Wisconsin Death Trip

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Wisconsin Death Trip is a 1973 non-fiction book by Michael Lesy, based on a collection of late 19th century photographs by Jackson County, Wisconsin photographer Charles Van Schaick – mostly taken in the city of Black River Falls – and local news reports from the same period. It emphasizes the harsh aspects of Midwestern rural life under the pressures of crime, disease, mental illness, and urbanization.

The book was adapted into a film in 1999.

Film adaptation[edit]

The 1999 film adaptation was directed by James Marsh as a docudrama. It was shot primarily in black-and-white, with contrasting color sequences of modern life in the area. It combined re-enactments of some of the events described in the book with a voice-over narration by Ian Holm. Its visual style was intended to carry the content of the film; as Marsh said:

I wanted to convey in the film the real pathos contained in a four line newspaper report that simultaneously records and dismisses the end of someone’s life.[1]

In popular culture[edit]

Music
The book inspired a number of musical works, including the opera Black River by Conrad Susa, which was composed in 1975 and revised 1981; the "dramatic cantata" Songs of Madness and Sorrow by Daron Hagen, composed in 1996, a song by the Bethel, Maine-based thrash metal band Theory of Negativity on their 1994 self-titled album; and the 1999 album Wisconsin Death Trip by the band Static-X. A song by Jerry Joseph also shares a name with the book, but it is not clear whether the song was also inspired by the book. Most recently, the book was adapted into a bluegrass/roots-rock opera by Tim Raphael and composer Jeff Berkson, which had its world premiere at Georgetown University's Davis Performing Arts Center on February 1, 2008.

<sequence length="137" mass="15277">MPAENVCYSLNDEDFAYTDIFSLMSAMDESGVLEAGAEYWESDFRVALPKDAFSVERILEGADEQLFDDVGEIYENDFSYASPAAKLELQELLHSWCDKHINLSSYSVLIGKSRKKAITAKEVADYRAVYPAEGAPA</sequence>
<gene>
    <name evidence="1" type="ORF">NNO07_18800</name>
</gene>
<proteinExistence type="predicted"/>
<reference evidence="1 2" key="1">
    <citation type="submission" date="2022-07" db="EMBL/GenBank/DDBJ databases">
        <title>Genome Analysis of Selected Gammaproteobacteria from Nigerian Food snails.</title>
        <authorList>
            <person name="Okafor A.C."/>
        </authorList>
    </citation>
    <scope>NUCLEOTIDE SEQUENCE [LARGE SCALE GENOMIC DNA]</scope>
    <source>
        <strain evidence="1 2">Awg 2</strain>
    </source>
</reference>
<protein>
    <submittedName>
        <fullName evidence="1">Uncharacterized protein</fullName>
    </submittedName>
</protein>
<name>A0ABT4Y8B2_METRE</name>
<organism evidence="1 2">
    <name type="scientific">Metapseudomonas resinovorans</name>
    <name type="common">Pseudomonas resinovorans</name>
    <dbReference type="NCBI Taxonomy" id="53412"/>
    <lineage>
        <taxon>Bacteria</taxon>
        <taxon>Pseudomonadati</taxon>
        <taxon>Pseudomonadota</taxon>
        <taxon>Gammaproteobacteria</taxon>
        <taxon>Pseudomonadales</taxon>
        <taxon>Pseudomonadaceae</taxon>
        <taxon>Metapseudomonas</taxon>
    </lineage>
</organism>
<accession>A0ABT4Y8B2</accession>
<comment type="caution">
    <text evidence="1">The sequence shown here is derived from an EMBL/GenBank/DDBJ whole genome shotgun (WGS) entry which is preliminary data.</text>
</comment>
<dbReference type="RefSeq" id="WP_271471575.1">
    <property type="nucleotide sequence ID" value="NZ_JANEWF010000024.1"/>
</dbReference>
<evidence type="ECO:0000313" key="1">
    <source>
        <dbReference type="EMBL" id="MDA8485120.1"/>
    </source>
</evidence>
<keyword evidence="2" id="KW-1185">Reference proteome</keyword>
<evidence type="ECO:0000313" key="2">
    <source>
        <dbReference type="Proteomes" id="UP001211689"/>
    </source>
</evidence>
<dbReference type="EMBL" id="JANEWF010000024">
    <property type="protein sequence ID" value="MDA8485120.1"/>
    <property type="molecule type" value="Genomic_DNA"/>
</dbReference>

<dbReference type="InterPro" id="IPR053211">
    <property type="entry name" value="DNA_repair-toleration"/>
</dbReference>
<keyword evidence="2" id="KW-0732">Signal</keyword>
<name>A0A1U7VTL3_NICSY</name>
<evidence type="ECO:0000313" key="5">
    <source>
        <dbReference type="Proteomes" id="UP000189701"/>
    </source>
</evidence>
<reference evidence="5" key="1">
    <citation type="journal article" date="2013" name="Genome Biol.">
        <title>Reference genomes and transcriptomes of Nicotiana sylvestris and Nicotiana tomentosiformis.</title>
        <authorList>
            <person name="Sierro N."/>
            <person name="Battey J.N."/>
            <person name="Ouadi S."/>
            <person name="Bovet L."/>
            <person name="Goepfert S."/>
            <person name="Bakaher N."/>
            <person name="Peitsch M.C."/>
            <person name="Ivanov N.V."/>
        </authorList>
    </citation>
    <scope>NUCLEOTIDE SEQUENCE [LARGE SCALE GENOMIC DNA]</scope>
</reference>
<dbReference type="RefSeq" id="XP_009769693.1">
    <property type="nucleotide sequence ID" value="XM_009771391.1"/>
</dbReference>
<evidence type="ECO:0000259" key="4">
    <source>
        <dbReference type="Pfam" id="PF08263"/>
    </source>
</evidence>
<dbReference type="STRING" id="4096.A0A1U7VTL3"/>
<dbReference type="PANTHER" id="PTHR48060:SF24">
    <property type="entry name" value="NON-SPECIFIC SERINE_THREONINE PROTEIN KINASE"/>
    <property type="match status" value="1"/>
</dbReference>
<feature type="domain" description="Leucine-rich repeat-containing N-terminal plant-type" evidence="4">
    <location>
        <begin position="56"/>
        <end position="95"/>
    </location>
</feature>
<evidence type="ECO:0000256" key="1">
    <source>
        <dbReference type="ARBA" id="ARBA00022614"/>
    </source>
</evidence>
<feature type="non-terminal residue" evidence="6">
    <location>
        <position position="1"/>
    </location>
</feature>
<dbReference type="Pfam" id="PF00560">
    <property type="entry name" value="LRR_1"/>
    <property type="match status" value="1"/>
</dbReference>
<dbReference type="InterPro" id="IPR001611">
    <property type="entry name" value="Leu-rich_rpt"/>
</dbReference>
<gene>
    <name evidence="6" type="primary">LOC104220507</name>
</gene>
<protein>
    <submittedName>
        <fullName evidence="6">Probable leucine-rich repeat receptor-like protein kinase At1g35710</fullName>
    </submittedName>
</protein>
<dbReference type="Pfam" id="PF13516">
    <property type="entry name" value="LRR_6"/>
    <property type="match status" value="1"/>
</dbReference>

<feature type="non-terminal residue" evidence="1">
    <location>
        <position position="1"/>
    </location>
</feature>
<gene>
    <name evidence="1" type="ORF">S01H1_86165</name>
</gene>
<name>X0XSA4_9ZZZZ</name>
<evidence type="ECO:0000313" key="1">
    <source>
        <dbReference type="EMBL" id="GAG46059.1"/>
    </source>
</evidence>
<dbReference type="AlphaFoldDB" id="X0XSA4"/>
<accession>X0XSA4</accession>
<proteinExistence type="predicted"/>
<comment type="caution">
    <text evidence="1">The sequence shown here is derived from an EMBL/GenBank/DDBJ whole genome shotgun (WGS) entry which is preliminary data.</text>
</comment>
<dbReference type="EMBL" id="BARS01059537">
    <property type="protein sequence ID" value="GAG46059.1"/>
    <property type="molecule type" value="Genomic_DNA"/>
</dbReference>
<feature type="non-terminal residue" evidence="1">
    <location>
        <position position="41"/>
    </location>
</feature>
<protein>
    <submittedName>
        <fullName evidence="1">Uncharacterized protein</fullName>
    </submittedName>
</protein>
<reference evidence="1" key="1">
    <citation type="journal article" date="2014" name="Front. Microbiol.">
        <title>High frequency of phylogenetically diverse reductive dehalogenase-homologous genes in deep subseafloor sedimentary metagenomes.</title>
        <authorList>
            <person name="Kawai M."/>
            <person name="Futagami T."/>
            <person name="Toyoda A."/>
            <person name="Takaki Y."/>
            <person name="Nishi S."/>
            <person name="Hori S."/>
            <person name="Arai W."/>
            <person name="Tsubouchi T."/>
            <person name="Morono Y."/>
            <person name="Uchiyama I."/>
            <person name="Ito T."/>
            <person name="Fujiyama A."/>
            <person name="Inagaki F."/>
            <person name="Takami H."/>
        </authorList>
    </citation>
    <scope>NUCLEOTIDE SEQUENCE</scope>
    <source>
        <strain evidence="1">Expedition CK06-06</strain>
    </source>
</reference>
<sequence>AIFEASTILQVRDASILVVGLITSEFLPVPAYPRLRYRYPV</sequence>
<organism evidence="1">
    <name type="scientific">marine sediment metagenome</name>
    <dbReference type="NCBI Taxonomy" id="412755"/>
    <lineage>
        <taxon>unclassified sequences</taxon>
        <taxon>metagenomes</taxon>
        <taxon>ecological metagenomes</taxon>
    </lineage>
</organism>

Literature
The Australian author Rod Jones cites Wisconsin Death Trip as an inspiration for his novel Billy Sunday, and the American author Robert Goolrick also cites it as an inspiration for his novel A Reliable Wife. Stephen King's book of novellas, Full Dark, No Stars, cites Wisconsin Death Trip as the inspiration for the story 1922.

Film
In commentary on the two-disc DVD release of the Bob Dylan biopic I'm Not There, director Todd Haynes said that much of the imagery for the town of Riddle in the Richard Gere segment of the film was inspired by Lesy's book. Director Walter Murch also used the book as an historical source for the 1985 cult classic Return to Oz.[2]

Television
The creators of the show The Heart, She Holler have discussed being influenced by the book in the creation of their show about rural America[3]

References[edit]

Notes

  1. ^ http://www.wisconsindeathtrip.com/about.html
  2. ^ Ondaatje, Michael (2002). The Conversations: Walter Murch and the Art of Editing Film. p. 6. 
  3. ^ Czajkowski, Elise. "Inside the Inbred Horror Comedy of 'The Heart, She Holler'" Splitsider (December 26, 2013)

External links[edit]